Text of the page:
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MARJAH, Afghanistan Elite Marine recon teams were dropped behind Taliban lines by helicopter Friday as the U.S.-led force escalated operations to break resistance in the besieged insurgent stronghold of Marjah.
As the major NATO offensive entered its seventh day, about two dozen Marines were inserted before dawn into an area where skilled Taliban marksmen are known to operate, an officer said, speaking on condition of anonymity because of security concerns.
Other squads of Marines and Afghans, marching south in a bid to link up with Marine outposts there and expand their territory, came under sniper fire and rocket attacks by midday. The rattle of machine-gun fire and the thud of mortars echoed nearby.
"We had a few companies engaged in firefights that lasted a few hours," said Marine spokesman Lt. Josh Diddams, who added that overall resistance appeared lighter than in previous days.
The Marjah offensive is the biggest since the 2001 U.S.-led invasion of Afghanistan and a test of President Barack Obama's strategy for reversing the rise of the Taliban while protecting civilians.
A NATO statement said troops were still meeting "some resistance" from insurgents who engage them in firefights, but homemade bombs remain the key threat to allied and Afghan forces.
Six coalition troops were killed Thursday, NATO said, making it the deadliest day since the offensive began. The death toll so far is 11 NATO troops and one Afghan soldier. Britain's Defense Ministry said two British soldiers were among those killed Thursday.
No precise figures on Taliban deaths have been released, but senior Marine officers say intelligence reports suggest more than 120 have died. The officers spoke on condition of anonymity because they were not authorized to release the information.
As U.S. and Afghan troops moved south Friday, they continued to sweep through houses, searching for bombs and questioning residents.
One man came forward to the Marines and revealed a Taliban position a mile away. The man, who was not identified for security reasons, said he was angry because insurgents had earlier taken over his home.
He gave U.S. forces detailed information, saying more than a dozen Taliban fighters were waiting to ambush troops there. The position was rigged with dozens of homemade bombs and booby-traps, he said.
Other people interviewed said some Taliban fighters in the area were non-Afghan.
"Some of them are from here. Some are from Pakistan. Some are from other countries, but they don't let us come close to them so I don't know where they are from," said opium poppy farmer Mohammad Jan, 35, a father of four.
Marines also uncovered a row of machine gun bunkers alongside a canal where they suspect enemy fighters had been firing on them the previous day.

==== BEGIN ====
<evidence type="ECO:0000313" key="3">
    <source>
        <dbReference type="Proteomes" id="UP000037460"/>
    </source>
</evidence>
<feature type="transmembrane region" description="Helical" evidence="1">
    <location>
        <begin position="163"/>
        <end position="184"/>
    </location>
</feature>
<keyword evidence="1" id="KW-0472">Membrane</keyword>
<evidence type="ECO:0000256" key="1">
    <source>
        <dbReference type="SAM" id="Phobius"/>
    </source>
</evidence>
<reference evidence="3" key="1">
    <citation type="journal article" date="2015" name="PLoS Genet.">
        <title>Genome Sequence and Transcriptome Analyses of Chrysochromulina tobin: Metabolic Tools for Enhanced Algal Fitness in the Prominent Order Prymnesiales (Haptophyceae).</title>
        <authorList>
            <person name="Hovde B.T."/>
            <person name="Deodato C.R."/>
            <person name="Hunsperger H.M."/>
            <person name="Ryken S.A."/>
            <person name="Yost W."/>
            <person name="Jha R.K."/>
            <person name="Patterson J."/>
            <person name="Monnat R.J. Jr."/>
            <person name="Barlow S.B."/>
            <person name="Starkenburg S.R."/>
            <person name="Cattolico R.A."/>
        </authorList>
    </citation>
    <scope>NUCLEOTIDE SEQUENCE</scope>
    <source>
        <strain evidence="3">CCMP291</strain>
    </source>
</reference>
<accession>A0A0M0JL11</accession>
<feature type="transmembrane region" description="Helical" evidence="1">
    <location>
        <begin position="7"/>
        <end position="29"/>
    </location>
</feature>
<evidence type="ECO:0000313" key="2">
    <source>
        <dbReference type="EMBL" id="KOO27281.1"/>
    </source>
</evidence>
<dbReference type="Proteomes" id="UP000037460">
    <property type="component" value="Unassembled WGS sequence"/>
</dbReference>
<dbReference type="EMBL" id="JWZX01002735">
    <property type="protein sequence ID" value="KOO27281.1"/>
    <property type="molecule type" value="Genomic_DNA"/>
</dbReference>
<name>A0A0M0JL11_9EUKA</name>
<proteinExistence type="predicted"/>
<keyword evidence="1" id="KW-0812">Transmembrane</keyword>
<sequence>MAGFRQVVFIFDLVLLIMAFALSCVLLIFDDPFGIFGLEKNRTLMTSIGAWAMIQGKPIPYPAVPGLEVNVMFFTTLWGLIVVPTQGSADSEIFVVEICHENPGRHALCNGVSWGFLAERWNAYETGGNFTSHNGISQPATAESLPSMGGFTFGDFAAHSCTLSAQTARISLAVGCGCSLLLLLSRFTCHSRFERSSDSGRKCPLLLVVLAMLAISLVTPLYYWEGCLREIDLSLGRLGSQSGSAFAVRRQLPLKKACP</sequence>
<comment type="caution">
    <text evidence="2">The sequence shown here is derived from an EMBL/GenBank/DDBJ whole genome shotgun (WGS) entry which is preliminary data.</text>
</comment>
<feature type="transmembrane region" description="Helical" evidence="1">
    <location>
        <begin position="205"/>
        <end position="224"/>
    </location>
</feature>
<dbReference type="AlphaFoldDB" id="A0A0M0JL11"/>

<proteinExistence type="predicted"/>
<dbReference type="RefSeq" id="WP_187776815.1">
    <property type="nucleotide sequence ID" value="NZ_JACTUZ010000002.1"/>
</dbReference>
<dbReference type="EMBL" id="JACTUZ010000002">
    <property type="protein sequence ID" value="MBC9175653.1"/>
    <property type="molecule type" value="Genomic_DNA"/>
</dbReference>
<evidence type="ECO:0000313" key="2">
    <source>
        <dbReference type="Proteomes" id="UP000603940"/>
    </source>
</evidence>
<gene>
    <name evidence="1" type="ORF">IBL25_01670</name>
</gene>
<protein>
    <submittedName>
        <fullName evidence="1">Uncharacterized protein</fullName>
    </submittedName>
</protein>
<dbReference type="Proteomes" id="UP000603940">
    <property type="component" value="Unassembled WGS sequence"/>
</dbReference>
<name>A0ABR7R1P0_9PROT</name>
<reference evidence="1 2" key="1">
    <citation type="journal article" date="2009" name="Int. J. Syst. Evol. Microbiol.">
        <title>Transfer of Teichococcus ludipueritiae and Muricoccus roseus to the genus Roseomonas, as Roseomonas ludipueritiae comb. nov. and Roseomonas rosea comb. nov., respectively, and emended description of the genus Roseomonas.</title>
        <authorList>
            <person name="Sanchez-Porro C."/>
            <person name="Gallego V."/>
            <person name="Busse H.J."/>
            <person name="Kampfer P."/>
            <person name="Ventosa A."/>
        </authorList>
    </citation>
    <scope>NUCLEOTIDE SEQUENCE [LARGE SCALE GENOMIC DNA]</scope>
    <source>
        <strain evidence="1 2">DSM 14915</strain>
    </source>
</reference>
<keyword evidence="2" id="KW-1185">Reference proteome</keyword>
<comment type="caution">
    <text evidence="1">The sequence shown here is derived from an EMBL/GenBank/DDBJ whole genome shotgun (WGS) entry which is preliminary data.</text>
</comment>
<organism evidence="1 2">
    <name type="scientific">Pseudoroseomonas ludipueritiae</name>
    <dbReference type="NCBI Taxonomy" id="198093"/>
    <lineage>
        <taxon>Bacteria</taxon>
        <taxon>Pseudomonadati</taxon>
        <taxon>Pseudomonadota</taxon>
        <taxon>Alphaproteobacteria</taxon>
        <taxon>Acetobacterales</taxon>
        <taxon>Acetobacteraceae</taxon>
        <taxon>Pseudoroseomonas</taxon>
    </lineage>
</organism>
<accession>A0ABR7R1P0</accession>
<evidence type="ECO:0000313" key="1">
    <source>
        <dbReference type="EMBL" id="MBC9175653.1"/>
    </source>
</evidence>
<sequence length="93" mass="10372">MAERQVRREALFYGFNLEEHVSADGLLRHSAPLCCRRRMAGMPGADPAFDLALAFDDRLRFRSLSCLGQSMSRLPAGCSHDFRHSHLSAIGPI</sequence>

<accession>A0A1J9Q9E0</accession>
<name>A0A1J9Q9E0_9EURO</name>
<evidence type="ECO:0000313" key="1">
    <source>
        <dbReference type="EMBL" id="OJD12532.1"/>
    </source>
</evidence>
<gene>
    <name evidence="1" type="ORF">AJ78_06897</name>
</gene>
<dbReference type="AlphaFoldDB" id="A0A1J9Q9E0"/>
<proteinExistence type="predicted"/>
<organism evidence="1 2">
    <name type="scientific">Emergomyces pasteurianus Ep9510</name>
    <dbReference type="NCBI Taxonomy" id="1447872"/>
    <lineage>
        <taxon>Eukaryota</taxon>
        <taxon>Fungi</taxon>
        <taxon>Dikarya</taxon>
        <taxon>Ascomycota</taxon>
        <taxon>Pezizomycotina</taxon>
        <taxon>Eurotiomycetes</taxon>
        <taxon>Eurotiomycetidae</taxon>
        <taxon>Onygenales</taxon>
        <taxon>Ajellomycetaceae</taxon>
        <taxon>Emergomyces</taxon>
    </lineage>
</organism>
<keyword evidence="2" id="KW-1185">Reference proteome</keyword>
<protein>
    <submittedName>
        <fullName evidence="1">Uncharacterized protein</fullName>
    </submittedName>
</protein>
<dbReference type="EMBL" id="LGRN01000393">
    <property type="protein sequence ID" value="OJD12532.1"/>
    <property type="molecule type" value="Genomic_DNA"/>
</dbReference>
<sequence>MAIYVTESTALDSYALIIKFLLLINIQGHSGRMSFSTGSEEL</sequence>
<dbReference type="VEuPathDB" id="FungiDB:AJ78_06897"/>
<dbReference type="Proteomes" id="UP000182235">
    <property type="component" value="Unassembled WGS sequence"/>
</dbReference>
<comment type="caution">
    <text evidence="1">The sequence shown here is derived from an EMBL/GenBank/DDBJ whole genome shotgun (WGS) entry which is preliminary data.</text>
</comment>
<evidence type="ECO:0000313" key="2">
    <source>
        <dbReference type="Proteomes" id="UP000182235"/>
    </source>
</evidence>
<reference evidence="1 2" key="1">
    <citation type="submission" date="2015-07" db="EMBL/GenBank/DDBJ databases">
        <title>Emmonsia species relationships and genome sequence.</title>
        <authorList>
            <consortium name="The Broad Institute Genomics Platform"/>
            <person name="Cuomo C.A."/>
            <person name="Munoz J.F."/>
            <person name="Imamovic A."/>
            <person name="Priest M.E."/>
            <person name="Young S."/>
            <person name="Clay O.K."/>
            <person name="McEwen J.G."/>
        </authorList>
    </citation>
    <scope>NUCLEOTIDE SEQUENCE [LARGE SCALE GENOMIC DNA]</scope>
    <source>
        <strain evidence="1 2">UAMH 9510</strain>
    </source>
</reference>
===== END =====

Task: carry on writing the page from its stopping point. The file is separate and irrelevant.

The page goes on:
Located at a crossroads, the five newly abandoned bunkers, camouflaged under a layer of mud, aimed out across an open field. In the near distance, large stones had been set up to act as machine gun sights.
"These guys aren't doing anything new, but it's pretty much the good basics of defense," said Lt. Scott Holub, from Pasadena, Maryland.
Outside of Marjah, U.S. and Afghan troops, backed by Stryker infantry vehicles, pushed into a section of mud-walled compounds that had been occupied by the Taliban in the Badula Qulp region, northeast of town.
Hit with small arms fire, the troops retaliated with machine guns and fired off a missile at a house where insurgents were believed to be hiding, and the militants quickly withdrew.
Brig. Gen. Mohiudin Ghori, who is in charge of Afghan troops in the offensive, said security responsibilities in a few sections of town, including the main bazaar, have been turned over to Afghan police, although they will continue to get assistance from Afghan soldiers.
A second group of Afghan police were dispatched to Marjah on Friday, said Interior Ministry spokesman Zemeri Bashary said. Altogether, 1,100 additional police will join the 400 police currently assigned to Marjah and Nad Ali district to the north, he said. Some 200 of them will focus on narcotics, he said.
Policeman Mohammad Lahaq Khanjer, from Kandahar, said he was proud to be chosen to help patrol town.
"We are coming to Marjah to provide security for the people and clear the area of militants," he said. "I'm ready to serve Marjah's people."
Ghori said five suspected militants who had stashed Afghan army and police uniforms in their homes had been arrested. They were handed over to intelligence services, he said. Infiltration of police and army ranks by insurgents has been a constant concern.
U.S. and Afghan troops encountered skilled sharpshooters and better-fortified Taliban positions Thursday, indicating that insurgent resistance in their logistics and opium-smuggling center was far from crushed.
Brig. Gen. Larry Nicholson, commander of U.S. Marines in Marjah, told The Associated Press on Thursday that allied forces had taken control of the main roads, bridges and government centers in the farming town of 80,000 people about 360 miles southwest of Kabul, but fighting raged elsewhere.
Increasingly accurate sniper fire from militants and strong intelligence on possible suicide bomb threats indicated that insurgents from outside Marjah are still operating within the town, he said.
British Maj. Gen. Nick Carter, NATO commander in southern Afghanistan, told reporters in Washington via a video hookup that he expects it could take another 30 days to secure Marjah.
Under NATO's "clear, hold, build" strategy, the allies plan to secure the area and then rush in a civilian Afghan administration, restore public services and pour in aid to try to win the loyalty of the population in preventing the Taliban from returning.
Associated Press writers Rahim Faiez in Helmand province and Tini Tran in Kabul contributed to this report.